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Old 10-05-10, 02:11 PM   #1
MrD
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Upgrading my 14 speed peugeot...

Ok I have a great shape 89' 14 speed peugeot triathlon bike

I recently wrecked my wheels (Velotech by Mavic with shimano 105 hubs) and cannot find ones like it so i went out and bought a set of American classic 420 Aero wheels.

Instead of keeping with the 7-speed cassette, i was thinking of upgrading to a 8 or 9-speed and buying what i need to upgrade if it isn't too much. I wanted to stick with Shimano 105 and don't mind buying used to save on the $$. Plus my bike also runs downtube shifters and want to keep it as a downtube shifting bike. I would only need to buy one shifter because it would only affect my rear derailleur. So to my understanding this should be right other than buying a new cable

8/9 speed downtube shifter (i would like to find a shimano one)
8/9 speed shimano 105 rear derailleur
8/9 speed cassette

is this correct on what i would need?

ps. yes i know there is an axle size difference and i am fine with spreading the rear forks wider to support my new wheelset.
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Old 10-05-10, 03:10 PM   #2
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Will need to replace the chain (no big deal). Existing RD may handle it (worth a try).

This would be a good time to consider STI. You can find brand new nine speed Dura Ace levers at Chain Reaction Cycles, or step up to nine speed STI.

Cheapest route is to find a donor bike. A good donor can supply all components, wheelset (you don't need those), everything. For example, I have a 1995 Fuji Roubaix, 8 speed Shimano 105 with STI. It will be going on my 1992 Paramount. Then lesser components will go on the Roubaix, and it will move on to a new home. I bought the Fuji right, so this upgrade of my Paramount will be very affordable.
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Old 10-05-10, 03:15 PM   #3
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Why do you want 8 or 9 speeds ?
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Old 10-05-10, 05:14 PM   #4
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Yeah that looks good. You should be fine.
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Old 10-05-10, 08:59 PM   #5
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just want more gears in between for slopes and a nice flat gear for some speed, I have a 27-13T sproket on it right now and would like to go about 28-11T or 28-12T

I kinda want to keep the downtube shifters as a sign of kinda keeping it classic in its time

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Old 10-05-10, 09:24 PM   #6
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as far as my cassette can i go with any? as long as the speeds match? or do i have to get a dura ace cassette if i have dura ace derailleur?
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Old 10-05-10, 10:20 PM   #7
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I wanted to stick with Shimano 105
You maybe able to use a Deore XT 7 speed 12-28 cassette ?
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Old 10-06-10, 12:02 AM   #8
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I would run friction shifters if it was my bike you can get a set for 38.00 bucks.And a 11-32 cassette.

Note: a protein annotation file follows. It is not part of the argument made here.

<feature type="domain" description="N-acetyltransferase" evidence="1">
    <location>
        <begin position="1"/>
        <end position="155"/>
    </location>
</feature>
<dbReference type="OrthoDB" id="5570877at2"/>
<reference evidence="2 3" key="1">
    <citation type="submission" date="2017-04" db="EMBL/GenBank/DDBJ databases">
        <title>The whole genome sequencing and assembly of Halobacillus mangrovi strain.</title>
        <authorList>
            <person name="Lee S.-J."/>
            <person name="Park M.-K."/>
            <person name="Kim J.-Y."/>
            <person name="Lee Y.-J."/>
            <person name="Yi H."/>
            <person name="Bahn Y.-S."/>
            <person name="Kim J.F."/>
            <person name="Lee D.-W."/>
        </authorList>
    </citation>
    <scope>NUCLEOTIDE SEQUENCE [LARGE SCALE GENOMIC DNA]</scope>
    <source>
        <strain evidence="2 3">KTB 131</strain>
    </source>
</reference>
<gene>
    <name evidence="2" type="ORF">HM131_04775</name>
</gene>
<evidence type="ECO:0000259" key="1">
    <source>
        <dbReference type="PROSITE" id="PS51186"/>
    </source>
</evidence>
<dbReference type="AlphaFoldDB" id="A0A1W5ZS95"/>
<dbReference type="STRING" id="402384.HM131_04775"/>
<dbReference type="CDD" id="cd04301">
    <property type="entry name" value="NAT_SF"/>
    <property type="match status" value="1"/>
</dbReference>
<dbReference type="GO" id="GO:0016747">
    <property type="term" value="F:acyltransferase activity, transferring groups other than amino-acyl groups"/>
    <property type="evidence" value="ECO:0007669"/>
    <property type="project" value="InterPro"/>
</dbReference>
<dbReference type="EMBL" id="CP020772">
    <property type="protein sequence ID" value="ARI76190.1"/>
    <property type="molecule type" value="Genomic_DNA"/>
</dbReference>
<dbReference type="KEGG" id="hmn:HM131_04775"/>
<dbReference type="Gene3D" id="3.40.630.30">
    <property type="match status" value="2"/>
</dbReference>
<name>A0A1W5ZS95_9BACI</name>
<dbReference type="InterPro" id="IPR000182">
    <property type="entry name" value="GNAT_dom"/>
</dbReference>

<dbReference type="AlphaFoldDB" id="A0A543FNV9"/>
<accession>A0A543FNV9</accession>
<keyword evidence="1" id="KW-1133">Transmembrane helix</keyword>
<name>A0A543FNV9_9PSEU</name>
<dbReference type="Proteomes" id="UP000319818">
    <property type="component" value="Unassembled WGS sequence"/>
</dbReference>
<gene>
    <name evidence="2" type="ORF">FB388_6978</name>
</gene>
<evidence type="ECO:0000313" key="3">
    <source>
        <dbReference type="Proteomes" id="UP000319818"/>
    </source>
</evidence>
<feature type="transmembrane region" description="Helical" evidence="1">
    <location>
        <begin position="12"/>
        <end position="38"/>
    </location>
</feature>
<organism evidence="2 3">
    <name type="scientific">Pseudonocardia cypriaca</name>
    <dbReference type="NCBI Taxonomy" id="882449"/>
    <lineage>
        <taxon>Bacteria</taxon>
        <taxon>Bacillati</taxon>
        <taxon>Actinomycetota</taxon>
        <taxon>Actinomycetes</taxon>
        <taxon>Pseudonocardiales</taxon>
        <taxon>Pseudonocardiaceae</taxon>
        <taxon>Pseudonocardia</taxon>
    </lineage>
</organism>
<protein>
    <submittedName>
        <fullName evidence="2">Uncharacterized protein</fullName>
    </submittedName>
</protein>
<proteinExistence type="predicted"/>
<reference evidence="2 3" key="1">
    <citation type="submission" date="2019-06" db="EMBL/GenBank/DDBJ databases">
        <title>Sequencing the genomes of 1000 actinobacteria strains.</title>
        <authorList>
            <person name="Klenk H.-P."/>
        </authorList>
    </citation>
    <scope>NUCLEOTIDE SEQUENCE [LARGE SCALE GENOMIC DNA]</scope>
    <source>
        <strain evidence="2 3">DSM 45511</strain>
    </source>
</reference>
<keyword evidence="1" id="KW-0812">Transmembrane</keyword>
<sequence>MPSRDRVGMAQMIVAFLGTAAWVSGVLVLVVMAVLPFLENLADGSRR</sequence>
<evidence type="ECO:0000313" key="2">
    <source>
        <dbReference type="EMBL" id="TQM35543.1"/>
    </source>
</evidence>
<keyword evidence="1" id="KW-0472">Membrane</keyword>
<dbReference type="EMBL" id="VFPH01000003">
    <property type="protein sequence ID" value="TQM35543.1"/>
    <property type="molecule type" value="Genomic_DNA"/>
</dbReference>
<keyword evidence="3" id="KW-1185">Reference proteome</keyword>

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Old 10-06-10, 07:52 AM   #9
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Curious--for anyone who's done this stuff. I mainly ride/maintain vintage steel bikes. Never upgraded to anything too new--what kind of weight difference is there between 80s 6- or 7-speed components and newer, STI 8/9-speed stuff? Are newer components lighter in sum than the older stuff or heavier? Or is the difference negligible?
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Old 10-06-10, 09:20 AM   #10
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The read dropout spreading 126>130, and getting it aligned accurately, again,
when you are done, is the main challenge.

as the new 'speeds' are added .. the parts and all the spares cost a Lot More.
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Old 10-06-10, 03:17 PM   #11
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Quote:
Originally Posted by peripatetic View Post
Curious--for anyone who's done this stuff. I mainly ride/maintain vintage steel bikes. Never upgraded to anything too new--what kind of weight difference is there between 80s 6- or 7-speed components and newer, STI 8/9-speed stuff? Are newer components lighter in sum than the older stuff or heavier? Or is the difference negligible?
Depends on the grades of components in my experience, and particularly the wheels. Realize that brifters will weigh more than DT levers, but the remaining parts will be lighter. I am always amazed how light high end vintage steel bikes can be, having grown up with the heavy, EF Schwinns. I didn't realize back then that there were some pretty sweet bikes out there. Of course, I couldn't have afforded them anyway.

454 grams = one pound. Wide variation on wheel weights.

My 1984 steel frame Lotus Classique weighed within a half pound of my 2005 Trek 1000 (aluminum frame, carbon fork, etc).

I usually upgrade for riding comfort (I just like STI), rather than any weight savings. I've got three bikes in the upgrade queue right now. Will be interesting to see what if any weight savings result. But all of them came with pretty good stuff originally, so I am not expecting a lot of savings.
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